On each post, you can add tags: Here is a screenshot of my awesome work on &hero for the &cooljam. Each word that follows a & symbol refers to one of these tags. Each project gets one tag name, that it can use to pull in certain resources. And, other things can have tags too (like jam events), that can categorize posts in other ways.

Posts that are tagged will not only go to the regular Community Showcase section of the site, but they'll also be pulled onto their respective project pages (and, yes, a post can be tagged to multiple projects).

Ben is writing a more in-depth post about this. It'll be released shortly, so if you're looking for more details about how these new features work, you'll want to check that out when it's ready.

I am extremely excited for this new upgrade to the site's project features. Go and try it out!

State of the Network Podcast 2021

I've just released a new podcast episode I did with community member Rudy Faile, who interviewed me about the current state of Handmade Network, all of the things in the Handmade movement in 2021, and where we are planning to go in 2022. Check it out here!

Closing Remarks

One final remark I want to make is announcing a temporary hiatus for myself on my side-projects, including Handmade Network. In short, I'm taking at least a few months for self-improvement, to focus on some very important personal matters. Thank you to all of those who have expressed support - I'll be back at some point during this year, and I will keep my finger on the pulse of the community, because I'm so excited for what is yet to come.

That's all for the news, for now. Here's to a prosperous 2022, and let's continue moving the ball forward!

Best wishes, Ryan

Around the Network

New forum thread: Gray cursor
Evan Butterfield
Blog comment: Surgical programming
Mārtiņš Možeiko
Blog comment: Surgical programming
Forum reply: Minimal D3D11
New blog post: Surgical programming
Macoy Madson

This post is mirrored on my blog.

I have been relatively busy lately due to unpacking all my things from my cross-country move. Some of my hobbies have been receiving more time. However, don't worry, Cakelisp and GameLib development still continues.

For this month, I'm going to write a short article about an approach I take to difficult programming tasks. I call it "surgical programming".

The key difference between junior and mid-level software engineers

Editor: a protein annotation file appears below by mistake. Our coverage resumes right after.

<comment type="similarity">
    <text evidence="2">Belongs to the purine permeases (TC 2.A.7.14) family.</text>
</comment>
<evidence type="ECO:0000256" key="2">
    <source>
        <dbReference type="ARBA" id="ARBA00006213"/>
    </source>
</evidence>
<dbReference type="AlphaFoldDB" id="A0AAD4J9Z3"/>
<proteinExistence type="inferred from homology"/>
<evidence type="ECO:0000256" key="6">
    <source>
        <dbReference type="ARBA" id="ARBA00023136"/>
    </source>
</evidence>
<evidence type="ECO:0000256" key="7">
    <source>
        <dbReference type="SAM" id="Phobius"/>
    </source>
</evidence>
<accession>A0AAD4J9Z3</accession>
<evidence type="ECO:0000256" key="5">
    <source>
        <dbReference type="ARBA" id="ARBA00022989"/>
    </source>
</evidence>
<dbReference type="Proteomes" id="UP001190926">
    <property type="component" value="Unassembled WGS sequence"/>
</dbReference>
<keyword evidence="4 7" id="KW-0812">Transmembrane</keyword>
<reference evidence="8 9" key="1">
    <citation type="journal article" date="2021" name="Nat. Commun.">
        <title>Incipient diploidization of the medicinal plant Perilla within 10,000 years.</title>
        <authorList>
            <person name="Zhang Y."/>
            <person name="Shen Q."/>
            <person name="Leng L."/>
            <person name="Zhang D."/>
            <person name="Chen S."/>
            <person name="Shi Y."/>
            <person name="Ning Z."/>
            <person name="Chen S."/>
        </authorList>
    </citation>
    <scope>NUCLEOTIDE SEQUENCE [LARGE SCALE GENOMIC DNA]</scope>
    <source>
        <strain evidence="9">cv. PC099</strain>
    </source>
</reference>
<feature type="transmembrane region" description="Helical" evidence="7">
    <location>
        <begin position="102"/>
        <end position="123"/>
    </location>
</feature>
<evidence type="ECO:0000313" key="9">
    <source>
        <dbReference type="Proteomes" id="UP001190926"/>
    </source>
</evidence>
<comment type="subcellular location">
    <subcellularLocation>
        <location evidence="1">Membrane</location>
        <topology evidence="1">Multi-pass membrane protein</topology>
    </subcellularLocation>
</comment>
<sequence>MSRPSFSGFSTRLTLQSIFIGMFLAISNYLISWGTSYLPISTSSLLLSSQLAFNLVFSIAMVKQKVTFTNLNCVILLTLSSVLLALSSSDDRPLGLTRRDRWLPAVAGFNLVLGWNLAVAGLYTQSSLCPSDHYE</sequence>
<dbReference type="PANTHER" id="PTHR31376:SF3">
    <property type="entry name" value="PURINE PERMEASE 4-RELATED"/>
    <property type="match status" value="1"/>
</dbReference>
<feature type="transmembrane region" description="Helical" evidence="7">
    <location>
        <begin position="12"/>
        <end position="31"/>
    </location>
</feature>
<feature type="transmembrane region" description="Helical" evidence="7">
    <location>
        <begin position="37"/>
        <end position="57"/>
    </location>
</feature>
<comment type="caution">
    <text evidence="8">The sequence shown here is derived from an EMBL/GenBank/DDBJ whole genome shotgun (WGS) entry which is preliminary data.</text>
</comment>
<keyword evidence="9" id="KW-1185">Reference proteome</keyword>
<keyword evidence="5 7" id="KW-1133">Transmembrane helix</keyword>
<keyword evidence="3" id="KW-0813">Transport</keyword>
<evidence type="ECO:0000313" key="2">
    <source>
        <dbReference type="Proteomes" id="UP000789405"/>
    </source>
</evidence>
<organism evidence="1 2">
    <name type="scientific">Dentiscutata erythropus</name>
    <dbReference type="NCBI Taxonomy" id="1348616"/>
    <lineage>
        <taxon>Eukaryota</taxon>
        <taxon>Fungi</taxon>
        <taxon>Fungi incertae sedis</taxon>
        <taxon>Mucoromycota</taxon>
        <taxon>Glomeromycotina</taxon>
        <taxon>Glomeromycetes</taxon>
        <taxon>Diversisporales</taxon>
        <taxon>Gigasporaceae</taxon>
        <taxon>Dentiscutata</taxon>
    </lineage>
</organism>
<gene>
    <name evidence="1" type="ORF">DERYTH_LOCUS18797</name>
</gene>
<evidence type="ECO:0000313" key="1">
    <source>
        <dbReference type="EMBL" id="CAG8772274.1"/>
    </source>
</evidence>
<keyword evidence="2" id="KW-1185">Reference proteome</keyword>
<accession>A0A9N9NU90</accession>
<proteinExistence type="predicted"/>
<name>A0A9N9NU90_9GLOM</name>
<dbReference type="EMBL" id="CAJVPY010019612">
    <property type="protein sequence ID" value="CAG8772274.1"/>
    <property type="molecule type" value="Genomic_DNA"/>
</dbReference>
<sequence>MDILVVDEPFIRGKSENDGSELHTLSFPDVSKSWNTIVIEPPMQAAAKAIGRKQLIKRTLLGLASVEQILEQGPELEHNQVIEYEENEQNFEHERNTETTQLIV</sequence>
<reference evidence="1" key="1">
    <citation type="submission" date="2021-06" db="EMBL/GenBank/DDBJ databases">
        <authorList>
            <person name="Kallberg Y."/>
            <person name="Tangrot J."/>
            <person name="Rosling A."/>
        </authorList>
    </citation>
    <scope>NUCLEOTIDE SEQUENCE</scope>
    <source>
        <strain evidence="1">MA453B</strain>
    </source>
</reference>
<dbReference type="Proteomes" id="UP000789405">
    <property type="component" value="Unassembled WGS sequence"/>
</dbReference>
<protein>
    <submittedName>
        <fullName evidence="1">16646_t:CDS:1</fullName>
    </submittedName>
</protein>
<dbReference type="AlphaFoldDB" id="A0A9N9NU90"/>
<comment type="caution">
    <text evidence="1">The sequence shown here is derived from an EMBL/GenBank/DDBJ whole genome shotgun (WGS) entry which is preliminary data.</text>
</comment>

In my career, I think one of the most important skills I had to develop was learning how to read code.

My less-experienced self would frequently reach out for documentation, or only read function signatures. I would call functions other people had written without reading them myself to confirm they did what they claimed.

Now, I rarely ever read online documentation. The code is the ground truth, and additional context can be gleaned from reading the version control system logs for the file. I try to read much more functions in their entirety before using them. When I have a question about some functionality, I try to read the code before asking the original developers for help.

I think reading code is a skill that you can practice, but it definitely takes discipline. If you respect the programmer who wrote the code, it gets a bit easier.

John Carmack recommends[^1] stepping through code from main() to understand what's going on:

An exercise that I try to do every once in a while is to "step a frame" in the game, starting at some major point like common->Frame(), game->Frame(), or renderer->EndFrame(), and step into every function to try and walk the complete code coverage. This usually gets rather depressing long before you get to the end of the frame. Awareness of all the code that is actually executing is important, and it is too easy to have very large blocks of code that you just always skip over while debugging, even though they have performance and stability implications.

This is also a good way to force yourself to read the code---the instruction pointer acts as a virtual bookmark, and you can go statement-by-statement rather than having to find the best place to start in the myriad of files in a codebase.

Surgical programming

Some tasks require a large amount of code or a complex system to be comprehended before the correct modification can be discovered and implemented. Surgical programming is a way to systematically approach these tasks.

It relates to reading code because it essentially divides hard problems into two phases: a pre-op (reading) phase, and a operation (writing) phase.


The pre-operation is the first phase in approaching a difficult task. The goal of pre-op is to understand the system and the task, answer any questions you have, and define a clear implementation sequence for the operation.

Importantly, the pre-op puts you on the hook: you don't get to write code until you've read enough to complete the operation plan.

When I'm embarking on a difficult task or hairy investigation, I make notes[^2] under a "Pre-op" heading where I list everything I encounter while reading that is relevant to the operation.